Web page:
The study also compared mission statements between different groupings of medical schools: MD-granting versus DO-granting, public versus private, community-based versus non-community-based, by level of National Institutes of Health (NIH) funding, and by date of initial accreditation (before or during/after 2000).
In 2011, we obtained the mission statements of 136 MD-granting U.S. medical schools from the 2010–2011 Medical School Admission Record (MSAR), provided by the Association of American Medical Colleges (AAMC).7 We also obtained the mission statements of 34 DO-granting U.S. medical schools from the American Association of Colleges of Osteopathic Medicine (AACOM) Web site.8 Inclusion criteria were initial accreditation and enrollment of students prior to November 2011. We used NVivo qualitative analysis software (QSR International, Doncaster, Victoria, Australia) to analyze all mission statements. Two investigators independently reviewed each mission statement, reading for content consistent with the three traditional themes (education, research, service) and the five emerging themes (prevention, diversity, primary care, distribution, cost control). We identified the traditional themes on the basis of a literature review and selected the emerging themes on the basis of calls to action in the published and gray literature from academics, the government, and professional associations. We selected emerging themes that appeared repeatedly in this literature review and were prominent in medical education fora. We used deductive qualitative analysis during the review, with no new additions to our preidentified themes (see Table 1 for a sample of the key words and phrases and their associated themes). Individual phrases could be labeled with multiple themes, so inclusion in one category did not preclude labeling in another category as well. We reconciled all differences to produce a single data set.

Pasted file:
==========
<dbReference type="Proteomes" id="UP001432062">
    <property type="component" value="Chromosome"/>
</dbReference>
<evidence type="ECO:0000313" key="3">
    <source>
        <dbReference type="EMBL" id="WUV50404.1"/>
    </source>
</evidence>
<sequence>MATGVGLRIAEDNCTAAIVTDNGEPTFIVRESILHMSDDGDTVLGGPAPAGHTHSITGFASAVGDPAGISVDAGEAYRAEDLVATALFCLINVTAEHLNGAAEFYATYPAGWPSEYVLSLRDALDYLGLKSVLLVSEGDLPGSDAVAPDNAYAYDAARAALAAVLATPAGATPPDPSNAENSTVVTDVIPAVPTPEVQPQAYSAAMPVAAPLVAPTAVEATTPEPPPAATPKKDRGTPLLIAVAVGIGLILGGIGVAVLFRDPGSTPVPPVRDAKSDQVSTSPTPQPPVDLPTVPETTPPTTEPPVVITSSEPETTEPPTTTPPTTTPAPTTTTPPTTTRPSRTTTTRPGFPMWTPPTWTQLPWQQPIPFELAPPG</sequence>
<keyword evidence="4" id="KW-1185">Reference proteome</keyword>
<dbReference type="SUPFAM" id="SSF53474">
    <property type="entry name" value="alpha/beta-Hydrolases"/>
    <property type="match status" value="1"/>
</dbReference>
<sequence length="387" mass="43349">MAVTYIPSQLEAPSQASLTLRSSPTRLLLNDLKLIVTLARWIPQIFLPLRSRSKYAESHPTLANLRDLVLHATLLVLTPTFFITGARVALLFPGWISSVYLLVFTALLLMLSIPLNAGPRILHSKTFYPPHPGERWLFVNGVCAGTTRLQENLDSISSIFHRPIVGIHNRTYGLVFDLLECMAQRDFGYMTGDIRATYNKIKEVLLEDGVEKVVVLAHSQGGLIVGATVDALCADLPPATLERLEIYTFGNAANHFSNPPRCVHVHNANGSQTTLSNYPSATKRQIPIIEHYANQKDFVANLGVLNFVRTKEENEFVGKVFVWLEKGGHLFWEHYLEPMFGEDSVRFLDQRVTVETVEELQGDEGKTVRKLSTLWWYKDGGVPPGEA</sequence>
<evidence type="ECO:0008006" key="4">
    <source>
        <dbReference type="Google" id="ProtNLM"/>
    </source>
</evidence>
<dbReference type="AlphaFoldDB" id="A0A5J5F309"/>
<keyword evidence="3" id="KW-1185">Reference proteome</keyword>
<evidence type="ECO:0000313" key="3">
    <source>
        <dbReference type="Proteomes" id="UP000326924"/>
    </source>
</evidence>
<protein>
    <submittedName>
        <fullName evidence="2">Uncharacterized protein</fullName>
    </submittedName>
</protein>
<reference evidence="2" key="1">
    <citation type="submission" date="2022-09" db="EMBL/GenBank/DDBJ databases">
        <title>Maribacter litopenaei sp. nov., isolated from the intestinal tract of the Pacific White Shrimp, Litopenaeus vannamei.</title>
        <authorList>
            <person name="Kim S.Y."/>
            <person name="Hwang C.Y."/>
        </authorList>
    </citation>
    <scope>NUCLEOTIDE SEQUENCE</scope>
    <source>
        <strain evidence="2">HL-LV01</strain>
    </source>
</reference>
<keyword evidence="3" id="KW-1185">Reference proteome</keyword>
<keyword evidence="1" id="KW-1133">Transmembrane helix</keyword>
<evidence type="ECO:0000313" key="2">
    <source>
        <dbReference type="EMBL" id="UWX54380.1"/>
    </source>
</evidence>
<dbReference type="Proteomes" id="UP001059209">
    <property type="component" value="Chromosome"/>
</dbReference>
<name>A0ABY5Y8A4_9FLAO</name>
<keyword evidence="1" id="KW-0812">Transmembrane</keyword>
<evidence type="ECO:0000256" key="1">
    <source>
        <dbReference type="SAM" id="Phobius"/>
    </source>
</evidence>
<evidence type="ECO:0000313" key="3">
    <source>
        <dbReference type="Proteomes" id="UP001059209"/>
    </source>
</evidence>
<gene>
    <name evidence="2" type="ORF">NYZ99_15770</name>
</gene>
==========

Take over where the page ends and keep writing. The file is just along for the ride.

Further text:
We categorized the medical schools by MD-granting/DO-granting, public/private, timing of initial accreditation, community-based/non-community-based, and level of NIH funding. We selected these categories on the basis of their potential for informing policy around the expansion of medical education and to understand which type(s) of schools may offer a strategic advantage in meeting the health care needs of the nation. We divided schools evenly into two groups (top and bottom tier) by level of NIH funding.9 We also classified schools by year of accreditation based on initial accreditation (before 2000 versus during/after 2000), as indicated by representatives from the Liaison Committee on Medical Education and AACOM.10,11 The AAMC designates community-based medical schools to acknowledge those that have emerged around the “community-based” movement in medical education and that use community hospitals to achieve their educational mission. To designate medical schools as public or private, we started with their entry in the MSAR, then updated the list as necessary. We used chi-square testing to statistically analyze differences in the prevalence of traditional and emerging themes between evaluation categories.